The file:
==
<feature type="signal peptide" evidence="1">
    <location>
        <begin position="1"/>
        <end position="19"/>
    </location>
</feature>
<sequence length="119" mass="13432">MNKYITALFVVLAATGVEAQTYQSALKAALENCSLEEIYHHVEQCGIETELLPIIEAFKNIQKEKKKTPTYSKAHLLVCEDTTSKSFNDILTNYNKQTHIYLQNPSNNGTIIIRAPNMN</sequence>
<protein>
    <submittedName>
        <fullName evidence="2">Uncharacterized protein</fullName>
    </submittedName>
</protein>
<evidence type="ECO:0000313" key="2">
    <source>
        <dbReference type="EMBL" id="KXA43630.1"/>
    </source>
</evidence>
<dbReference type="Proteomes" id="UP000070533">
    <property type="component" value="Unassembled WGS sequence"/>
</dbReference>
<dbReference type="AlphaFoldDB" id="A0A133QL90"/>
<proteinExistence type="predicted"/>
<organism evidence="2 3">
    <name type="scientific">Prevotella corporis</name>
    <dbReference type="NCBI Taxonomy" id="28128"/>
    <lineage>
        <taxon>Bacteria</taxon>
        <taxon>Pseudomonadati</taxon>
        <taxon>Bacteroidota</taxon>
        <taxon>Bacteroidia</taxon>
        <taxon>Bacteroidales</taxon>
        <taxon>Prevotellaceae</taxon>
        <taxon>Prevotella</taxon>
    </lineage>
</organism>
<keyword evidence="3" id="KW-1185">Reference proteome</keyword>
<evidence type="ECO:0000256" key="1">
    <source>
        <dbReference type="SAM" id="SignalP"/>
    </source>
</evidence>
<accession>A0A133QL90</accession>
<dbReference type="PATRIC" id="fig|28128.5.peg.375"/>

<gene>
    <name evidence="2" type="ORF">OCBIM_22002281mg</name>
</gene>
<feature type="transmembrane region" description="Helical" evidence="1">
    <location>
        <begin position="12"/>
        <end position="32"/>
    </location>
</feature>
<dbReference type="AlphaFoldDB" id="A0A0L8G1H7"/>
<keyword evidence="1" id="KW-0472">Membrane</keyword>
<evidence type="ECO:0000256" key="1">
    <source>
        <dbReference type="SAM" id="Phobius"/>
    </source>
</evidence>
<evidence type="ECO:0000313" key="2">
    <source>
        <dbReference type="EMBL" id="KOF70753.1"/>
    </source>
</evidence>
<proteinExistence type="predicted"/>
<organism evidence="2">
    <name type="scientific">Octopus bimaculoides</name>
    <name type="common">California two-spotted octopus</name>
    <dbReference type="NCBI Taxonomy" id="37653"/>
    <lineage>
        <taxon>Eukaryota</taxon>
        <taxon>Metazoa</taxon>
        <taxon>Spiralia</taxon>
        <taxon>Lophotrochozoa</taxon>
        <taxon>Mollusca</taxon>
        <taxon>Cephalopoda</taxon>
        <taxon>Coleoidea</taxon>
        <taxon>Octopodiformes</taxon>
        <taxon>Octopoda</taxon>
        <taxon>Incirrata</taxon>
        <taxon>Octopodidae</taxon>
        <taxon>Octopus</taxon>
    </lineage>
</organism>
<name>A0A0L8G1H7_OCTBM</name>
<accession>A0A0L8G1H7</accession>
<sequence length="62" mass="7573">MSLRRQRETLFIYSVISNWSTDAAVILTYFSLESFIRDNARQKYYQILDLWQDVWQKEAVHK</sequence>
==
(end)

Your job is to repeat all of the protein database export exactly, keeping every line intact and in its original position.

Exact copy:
<feature type="signal peptide" evidence="1">
    <location>
        <begin position="1"/>
        <end position="19"/>
    </location>
</feature>
<sequence length="119" mass="13432">MNKYITALFVVLAATGVEAQTYQSALKAALENCSLEEIYHHVEQCGIETELLPIIEAFKNIQKEKKKTPTYSKAHLLVCEDTTSKSFNDILTNYNKQTHIYLQNPSNNGTIIIRAPNMN</sequence>
<protein>
    <submittedName>
        <fullName evidence="2">Uncharacterized protein</fullName>
    </submittedName>
</protein>
<evidence type="ECO:0000313" key="2">
    <source>
        <dbReference type="EMBL" id="KXA43630.1"/>
    </source>
</evidence>
<dbReference type="Proteomes" id="UP000070533">
    <property type="component" value="Unassembled WGS sequence"/>
</dbReference>
<dbReference type="AlphaFoldDB" id="A0A133QL90"/>
<proteinExistence type="predicted"/>
<organism evidence="2 3">
    <name type="scientific">Prevotella corporis</name>
    <dbReference type="NCBI Taxonomy" id="28128"/>
    <lineage>
        <taxon>Bacteria</taxon>
        <taxon>Pseudomonadati</taxon>
        <taxon>Bacteroidota</taxon>
        <taxon>Bacteroidia</taxon>
        <taxon>Bacteroidales</taxon>
        <taxon>Prevotellaceae</taxon>
        <taxon>Prevotella</taxon>
    </lineage>
</organism>
<keyword evidence="3" id="KW-1185">Reference proteome</keyword>
<evidence type="ECO:0000256" key="1">
    <source>
        <dbReference type="SAM" id="SignalP"/>
    </source>
</evidence>
<accession>A0A133QL90</accession>
<dbReference type="PATRIC" id="fig|28128.5.peg.375"/>

<gene>
    <name evidence="2" type="ORF">OCBIM_22002281mg</name>
</gene>
<feature type="transmembrane region" description="Helical" evidence="1">
    <location>
        <begin position="12"/>
        <end position="32"/>
    </location>
</feature>
<dbReference type="AlphaFoldDB" id="A0A0L8G1H7"/>
<keyword evidence="1" id="KW-0472">Membrane</keyword>
<evidence type="ECO:0000256" key="1">
    <source>
        <dbReference type="SAM" id="Phobius"/>
    </source>
</evidence>
<evidence type="ECO:0000313" key="2">
    <source>
        <dbReference type="EMBL" id="KOF70753.1"/>
    </source>
</evidence>
<proteinExistence type="predicted"/>
<organism evidence="2">
    <name type="scientific">Octopus bimaculoides</name>
    <name type="common">California two-spotted octopus</name>
    <dbReference type="NCBI Taxonomy" id="37653"/>
    <lineage>
        <taxon>Eukaryota</taxon>
        <taxon>Metazoa</taxon>
        <taxon>Spiralia</taxon>
        <taxon>Lophotrochozoa</taxon>
        <taxon>Mollusca</taxon>
        <taxon>Cephalopoda</taxon>
        <taxon>Coleoidea</taxon>
        <taxon>Octopodiformes</taxon>
        <taxon>Octopoda</taxon>
        <taxon>Incirrata</taxon>
        <taxon>Octopodidae</taxon>
        <taxon>Octopus</taxon>
    </lineage>
</organism>
<name>A0A0L8G1H7_OCTBM</name>
<accession>A0A0L8G1H7</accession>
<sequence length="62" mass="7573">MSLRRQRETLFIYSVISNWSTDAAVILTYFSLESFIRDNARQKYYQILDLWQDVWQKEAVHK</sequence>